Incorporating Worker Protections In Collective Bargaining Agreements As A Facilitator For Self-Reporting
Date of Award
Master of Science (MS)
The US airline industry relies on the willing participation of frontline employees to self-report safety hazards as part of an effective reporting culture. Current literature suggests fear of punitive actions as a barrier to self-reporting. Using a quantitative method, this study evaluated how employee protections from punitive actions incorporated into collective bargaining agreements (CBA) of Part 121 airline employees facilitates self-reporting. An Exploratory Factor Analysis suggests that Enhanced Reporting, Employee Protections, Roles and Responsibility, and Employee Engagement undergird self-reporting culture. All the factors had acceptable reliabilities and were significantly related to each other. Regression analysis suggested that Employee Protection was a significant predictor of Enhanced Reporting accounting for about 48% of variances. An implication for policy is to include protections in CBAs which can engender trust and facilitate enhanced self-reporting by employees. The study provides a framework for airlines and unions to improve the safety reporting culture using CBA protections.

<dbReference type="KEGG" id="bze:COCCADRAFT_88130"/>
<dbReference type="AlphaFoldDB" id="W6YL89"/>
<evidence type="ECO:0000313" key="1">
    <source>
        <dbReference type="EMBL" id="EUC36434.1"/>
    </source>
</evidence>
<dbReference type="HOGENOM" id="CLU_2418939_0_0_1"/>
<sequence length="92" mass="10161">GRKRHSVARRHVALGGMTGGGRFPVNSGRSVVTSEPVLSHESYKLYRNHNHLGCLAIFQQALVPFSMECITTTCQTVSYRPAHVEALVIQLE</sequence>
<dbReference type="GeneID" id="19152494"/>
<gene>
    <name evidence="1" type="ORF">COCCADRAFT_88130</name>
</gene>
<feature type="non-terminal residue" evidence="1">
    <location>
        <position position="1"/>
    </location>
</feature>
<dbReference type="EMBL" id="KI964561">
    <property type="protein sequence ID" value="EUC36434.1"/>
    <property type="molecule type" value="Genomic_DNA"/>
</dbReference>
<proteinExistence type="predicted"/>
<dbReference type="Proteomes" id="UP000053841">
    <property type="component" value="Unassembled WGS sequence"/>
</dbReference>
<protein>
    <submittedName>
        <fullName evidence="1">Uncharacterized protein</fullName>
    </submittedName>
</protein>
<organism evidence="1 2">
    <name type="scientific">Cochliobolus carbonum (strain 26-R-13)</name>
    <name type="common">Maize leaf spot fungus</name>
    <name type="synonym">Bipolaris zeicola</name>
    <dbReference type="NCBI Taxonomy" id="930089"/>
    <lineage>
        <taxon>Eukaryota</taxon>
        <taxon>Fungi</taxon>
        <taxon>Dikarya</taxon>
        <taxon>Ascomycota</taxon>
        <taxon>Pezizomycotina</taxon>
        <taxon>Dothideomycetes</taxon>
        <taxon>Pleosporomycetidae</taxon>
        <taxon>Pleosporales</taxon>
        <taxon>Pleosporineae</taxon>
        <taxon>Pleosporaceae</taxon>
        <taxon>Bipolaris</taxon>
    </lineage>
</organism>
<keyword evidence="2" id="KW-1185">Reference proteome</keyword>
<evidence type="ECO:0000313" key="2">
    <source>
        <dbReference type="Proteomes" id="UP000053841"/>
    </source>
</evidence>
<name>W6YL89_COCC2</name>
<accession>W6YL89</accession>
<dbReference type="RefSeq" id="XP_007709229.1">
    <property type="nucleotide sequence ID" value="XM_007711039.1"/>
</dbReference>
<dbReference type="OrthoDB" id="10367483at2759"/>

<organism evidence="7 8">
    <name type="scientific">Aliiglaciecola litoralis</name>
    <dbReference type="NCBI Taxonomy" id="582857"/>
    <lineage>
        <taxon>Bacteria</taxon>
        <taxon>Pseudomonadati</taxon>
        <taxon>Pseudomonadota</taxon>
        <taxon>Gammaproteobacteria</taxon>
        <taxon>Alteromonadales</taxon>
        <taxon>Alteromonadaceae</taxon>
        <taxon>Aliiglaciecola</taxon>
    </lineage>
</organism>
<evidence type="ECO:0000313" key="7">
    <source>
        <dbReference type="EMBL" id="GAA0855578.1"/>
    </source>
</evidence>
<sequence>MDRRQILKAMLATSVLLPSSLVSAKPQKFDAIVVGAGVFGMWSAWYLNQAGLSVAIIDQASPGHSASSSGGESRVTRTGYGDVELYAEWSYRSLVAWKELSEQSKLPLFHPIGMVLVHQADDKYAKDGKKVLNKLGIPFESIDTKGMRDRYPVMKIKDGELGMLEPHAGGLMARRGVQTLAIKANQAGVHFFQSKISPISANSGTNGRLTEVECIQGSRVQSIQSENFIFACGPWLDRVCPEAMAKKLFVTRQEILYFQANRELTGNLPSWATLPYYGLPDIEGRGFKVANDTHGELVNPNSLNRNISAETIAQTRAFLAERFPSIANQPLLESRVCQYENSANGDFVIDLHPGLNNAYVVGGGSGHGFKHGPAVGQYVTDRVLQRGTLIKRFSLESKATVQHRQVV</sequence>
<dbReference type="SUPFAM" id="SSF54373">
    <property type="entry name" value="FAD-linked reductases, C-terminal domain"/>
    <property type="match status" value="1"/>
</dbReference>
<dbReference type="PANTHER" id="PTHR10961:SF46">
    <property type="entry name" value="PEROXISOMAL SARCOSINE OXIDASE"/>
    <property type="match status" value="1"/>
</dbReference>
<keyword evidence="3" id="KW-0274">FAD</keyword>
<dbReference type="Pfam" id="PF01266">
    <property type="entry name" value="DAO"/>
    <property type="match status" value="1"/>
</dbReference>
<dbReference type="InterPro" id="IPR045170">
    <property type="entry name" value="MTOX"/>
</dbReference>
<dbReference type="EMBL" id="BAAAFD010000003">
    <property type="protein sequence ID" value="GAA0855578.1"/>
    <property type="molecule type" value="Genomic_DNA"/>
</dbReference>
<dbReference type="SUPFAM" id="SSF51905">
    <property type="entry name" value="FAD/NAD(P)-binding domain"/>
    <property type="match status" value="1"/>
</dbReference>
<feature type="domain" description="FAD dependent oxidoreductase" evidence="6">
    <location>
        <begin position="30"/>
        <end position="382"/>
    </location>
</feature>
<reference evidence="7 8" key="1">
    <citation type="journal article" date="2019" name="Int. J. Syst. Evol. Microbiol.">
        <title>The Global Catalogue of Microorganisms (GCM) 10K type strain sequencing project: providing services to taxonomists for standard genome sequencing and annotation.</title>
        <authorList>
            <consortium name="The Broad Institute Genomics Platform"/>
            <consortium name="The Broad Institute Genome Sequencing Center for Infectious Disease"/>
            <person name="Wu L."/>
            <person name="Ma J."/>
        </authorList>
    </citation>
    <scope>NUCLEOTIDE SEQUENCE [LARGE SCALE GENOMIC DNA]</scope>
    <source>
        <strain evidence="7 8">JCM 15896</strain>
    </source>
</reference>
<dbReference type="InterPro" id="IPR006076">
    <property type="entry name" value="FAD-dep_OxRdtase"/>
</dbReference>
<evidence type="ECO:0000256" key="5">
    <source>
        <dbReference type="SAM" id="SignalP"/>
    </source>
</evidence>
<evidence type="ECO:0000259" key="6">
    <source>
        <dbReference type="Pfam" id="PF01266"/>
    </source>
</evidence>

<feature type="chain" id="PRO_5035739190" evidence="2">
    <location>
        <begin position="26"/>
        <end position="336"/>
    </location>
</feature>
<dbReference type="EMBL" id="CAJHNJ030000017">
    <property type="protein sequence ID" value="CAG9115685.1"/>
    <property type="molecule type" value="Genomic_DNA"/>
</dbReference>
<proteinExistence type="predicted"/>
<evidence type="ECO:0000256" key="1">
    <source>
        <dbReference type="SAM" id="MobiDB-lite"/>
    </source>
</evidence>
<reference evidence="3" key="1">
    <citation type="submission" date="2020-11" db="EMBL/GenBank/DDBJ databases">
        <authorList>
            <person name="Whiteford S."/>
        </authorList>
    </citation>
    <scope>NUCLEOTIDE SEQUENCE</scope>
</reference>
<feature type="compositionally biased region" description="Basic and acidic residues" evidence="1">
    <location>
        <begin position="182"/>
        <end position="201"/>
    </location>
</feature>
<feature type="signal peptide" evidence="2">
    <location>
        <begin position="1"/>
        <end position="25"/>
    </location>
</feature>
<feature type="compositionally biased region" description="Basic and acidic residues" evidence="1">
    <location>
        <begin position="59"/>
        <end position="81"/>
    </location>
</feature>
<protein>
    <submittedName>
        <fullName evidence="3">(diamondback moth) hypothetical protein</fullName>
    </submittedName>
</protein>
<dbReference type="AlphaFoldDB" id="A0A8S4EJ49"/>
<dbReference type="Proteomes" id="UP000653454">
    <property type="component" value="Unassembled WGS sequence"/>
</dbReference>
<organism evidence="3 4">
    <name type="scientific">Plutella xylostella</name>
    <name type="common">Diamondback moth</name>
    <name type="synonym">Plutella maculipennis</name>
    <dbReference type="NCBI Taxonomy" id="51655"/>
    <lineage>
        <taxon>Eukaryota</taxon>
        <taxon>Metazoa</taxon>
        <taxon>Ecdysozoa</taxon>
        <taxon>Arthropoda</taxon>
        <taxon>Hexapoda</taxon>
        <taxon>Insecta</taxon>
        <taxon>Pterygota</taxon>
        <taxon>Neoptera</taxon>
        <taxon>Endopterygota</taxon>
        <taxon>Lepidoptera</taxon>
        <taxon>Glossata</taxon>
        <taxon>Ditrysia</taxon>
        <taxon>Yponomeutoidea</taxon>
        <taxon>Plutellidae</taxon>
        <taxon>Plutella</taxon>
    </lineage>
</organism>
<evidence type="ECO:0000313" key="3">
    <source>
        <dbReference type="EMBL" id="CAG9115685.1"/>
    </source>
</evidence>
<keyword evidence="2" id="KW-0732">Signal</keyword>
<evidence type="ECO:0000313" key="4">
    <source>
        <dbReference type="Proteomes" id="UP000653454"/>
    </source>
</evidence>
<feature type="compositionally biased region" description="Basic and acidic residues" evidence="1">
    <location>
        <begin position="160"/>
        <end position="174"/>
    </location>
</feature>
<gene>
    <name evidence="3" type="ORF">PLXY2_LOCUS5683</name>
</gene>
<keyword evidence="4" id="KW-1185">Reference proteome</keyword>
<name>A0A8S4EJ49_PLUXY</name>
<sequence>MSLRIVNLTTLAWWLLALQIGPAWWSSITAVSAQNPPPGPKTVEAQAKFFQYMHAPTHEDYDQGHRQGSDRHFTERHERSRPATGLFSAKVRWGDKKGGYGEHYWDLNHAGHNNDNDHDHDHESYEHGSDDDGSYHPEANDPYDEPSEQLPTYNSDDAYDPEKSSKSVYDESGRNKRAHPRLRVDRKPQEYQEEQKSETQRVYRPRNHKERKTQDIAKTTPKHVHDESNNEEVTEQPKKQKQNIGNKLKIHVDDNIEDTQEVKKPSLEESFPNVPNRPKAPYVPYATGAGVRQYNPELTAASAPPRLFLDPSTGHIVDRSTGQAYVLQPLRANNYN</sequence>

Heyne, Todd, "Incorporating Worker Protections In Collective Bargaining Agreements As A Facilitator For Self-Reporting" (2022). Theses and Dissertations. 4343.